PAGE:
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Lesotho - Telecoms, Mobile and Broadband - Statistics and Analyses

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Last updated: 13 Oct 2020 Update History

Report Pages: 88

Telecom regulator threatens to withdraw Vodacom Lesotho’s licence

Telecom services in Lesotho are managed by a privatised national operator, Econet Telecom Lesotho (ETL). The mobile sector is a duopoly between South Africa-based Vodacom and ETL, though competition is insufficient to promote effective price reductions for consumers. Mobile penetration remains below the regional average, while the small size of the market provides little incentive for new players to enter the market.

Fixed-line teledensity is also low, but the fixed network has gained value since DSL services were launched in 2007. In parallel, ETL has rolled out a fixed-wireless network. In addition, the company has introduced a fixed-mobile convergence product and is capitalising on its multi-platform capabilities.

Vodacom was the first operator to introduce mobile broadband services in the country, supplemented with a WiMAX network. In late 2014 the company launched commercial services based on LTE technology. This was followed by fixed-wireless 5G trials in early 2019 based on a trial 3.5GHz licence. Vodacom Lesotho was among the first network operators in the region to conduct such trials.

Although landlocked, Lesotho has benefited from connectivity to the several submarine fibre optic cables which land on African east and west coasts. These have considerably improved international bandwidth, though access prices for the two ISPs remain high and as a consequence internet take-up among consumers has been stymied.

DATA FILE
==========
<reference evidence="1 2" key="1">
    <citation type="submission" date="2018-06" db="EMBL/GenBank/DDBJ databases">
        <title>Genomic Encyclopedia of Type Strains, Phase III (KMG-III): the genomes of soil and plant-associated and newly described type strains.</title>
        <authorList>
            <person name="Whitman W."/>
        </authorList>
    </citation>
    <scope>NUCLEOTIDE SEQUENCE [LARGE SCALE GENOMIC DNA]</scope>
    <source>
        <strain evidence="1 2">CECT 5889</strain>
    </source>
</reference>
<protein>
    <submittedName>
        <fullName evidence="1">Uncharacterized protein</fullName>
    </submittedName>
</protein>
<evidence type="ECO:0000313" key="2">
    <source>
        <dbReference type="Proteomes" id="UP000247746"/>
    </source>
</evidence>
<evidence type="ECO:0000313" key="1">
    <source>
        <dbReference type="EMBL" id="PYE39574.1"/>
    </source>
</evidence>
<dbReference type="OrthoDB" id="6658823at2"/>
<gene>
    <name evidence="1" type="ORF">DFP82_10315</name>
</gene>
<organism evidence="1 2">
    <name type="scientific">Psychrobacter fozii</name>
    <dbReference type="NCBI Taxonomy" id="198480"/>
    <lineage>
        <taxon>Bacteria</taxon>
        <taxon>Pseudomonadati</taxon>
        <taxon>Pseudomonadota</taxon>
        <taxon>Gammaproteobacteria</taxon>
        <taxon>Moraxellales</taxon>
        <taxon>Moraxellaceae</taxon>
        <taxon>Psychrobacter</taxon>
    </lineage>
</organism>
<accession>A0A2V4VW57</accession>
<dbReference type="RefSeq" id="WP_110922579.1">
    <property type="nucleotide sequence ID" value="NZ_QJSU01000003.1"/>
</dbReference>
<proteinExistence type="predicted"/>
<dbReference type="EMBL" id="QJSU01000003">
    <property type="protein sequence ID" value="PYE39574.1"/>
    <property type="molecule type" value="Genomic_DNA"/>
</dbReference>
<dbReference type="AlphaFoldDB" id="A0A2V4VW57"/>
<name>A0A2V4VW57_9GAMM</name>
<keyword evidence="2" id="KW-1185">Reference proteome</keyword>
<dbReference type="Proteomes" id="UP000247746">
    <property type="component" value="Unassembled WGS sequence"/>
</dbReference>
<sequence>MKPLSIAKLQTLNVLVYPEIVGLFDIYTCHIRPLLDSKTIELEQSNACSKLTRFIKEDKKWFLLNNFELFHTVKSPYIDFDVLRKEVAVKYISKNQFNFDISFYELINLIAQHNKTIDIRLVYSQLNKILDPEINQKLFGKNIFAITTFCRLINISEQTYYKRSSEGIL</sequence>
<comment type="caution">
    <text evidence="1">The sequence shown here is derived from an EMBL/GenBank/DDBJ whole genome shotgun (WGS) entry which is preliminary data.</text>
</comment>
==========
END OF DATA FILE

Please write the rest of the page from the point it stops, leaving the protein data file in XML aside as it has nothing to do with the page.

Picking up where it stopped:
BuddeComm notes that the outbreak of the Coronavirus in 2020 is having a significant impact on production and supply chains globally. During the coming year the telecoms sector to various degrees is likely to experience a downturn in mobile device production, while it may also be difficult for network operators to manage workflows when maintaining and upgrading existing infrastructure. Overall progress towards 5G may be postponed or slowed down in some countries.

On the consumer side, spending on telecoms services and devices is under pressure from the financial effect of large-scale job losses and the consequent restriction on disposable incomes. However, the crucial nature of telecom services, both for general communication as well as a tool for home-working, will offset such pressures. In many markets the net effect should be a steady though reduced increased in subscriber growth.

Although it is challenging to predict and interpret the long-term impacts of the crisis as it develops, these have been acknowledged in the industry forecasts contained in this report.

The report also covers the responses of the telecom operators as well as government agencies and regulators as they react to the crisis to ensure that citizens can continue to make optimum use of telecom services. This can be reflected in subsidy schemes and the promotion of tele-health and tele-education, among other solutions.

Key developments:

  • Vodacom Lesotho continues with 5G trials, regulator orders for the company’s licence revocation;
  • ETL expands FttP network;
  • Safaricom and Vodacom Group acquire the M-Pesa brand;
  • Improved internet connectivity following landing of international cables;
  • Universal Service Agency expanding base tower infrastructure in remote areas;
  • Report update includes ITU statistics, regulator’s ICT market report, Telecom Maturity Index charts and analyses, operator data to Q1 2020, assessment of the global impact of COVID-19 on the telecoms sector, recent market developments.

Companies mentioned in this report:

Telecom Lesotho, Econet a, Vodacom Lesotho, Eskom, Comnet.

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